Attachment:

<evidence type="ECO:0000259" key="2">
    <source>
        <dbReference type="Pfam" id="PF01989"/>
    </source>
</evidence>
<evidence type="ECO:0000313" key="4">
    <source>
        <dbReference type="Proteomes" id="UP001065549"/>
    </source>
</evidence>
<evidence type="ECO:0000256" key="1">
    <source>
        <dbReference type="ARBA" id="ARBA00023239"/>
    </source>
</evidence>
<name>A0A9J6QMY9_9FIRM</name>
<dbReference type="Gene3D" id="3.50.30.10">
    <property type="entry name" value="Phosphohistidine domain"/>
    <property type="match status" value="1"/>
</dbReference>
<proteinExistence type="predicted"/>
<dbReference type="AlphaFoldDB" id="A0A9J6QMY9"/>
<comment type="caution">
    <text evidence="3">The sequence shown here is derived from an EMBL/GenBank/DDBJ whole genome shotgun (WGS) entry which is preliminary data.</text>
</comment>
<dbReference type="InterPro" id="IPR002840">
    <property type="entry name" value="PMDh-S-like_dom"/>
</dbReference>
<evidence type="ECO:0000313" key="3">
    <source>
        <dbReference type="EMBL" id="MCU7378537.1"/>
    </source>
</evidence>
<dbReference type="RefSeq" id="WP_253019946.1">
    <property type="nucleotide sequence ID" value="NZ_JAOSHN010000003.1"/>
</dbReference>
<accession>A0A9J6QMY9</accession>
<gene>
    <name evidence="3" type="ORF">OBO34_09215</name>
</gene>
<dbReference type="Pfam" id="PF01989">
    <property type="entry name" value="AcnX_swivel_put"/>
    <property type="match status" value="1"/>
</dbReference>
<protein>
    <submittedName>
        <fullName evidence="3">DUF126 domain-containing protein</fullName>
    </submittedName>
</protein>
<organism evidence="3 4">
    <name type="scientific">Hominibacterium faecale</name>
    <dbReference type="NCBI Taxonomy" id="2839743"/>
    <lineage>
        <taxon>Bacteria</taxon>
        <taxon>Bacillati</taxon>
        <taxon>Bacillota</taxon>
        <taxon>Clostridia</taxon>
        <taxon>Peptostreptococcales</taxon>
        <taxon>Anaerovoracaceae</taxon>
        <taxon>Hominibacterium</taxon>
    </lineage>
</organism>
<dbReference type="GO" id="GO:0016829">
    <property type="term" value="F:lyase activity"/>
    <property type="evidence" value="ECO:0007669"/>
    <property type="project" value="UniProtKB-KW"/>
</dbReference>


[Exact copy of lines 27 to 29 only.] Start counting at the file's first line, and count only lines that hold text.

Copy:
    <property type="entry name" value="PMDh-S-like_dom"/>
</dbReference>
<evidence type="ECO:0000313" key="3">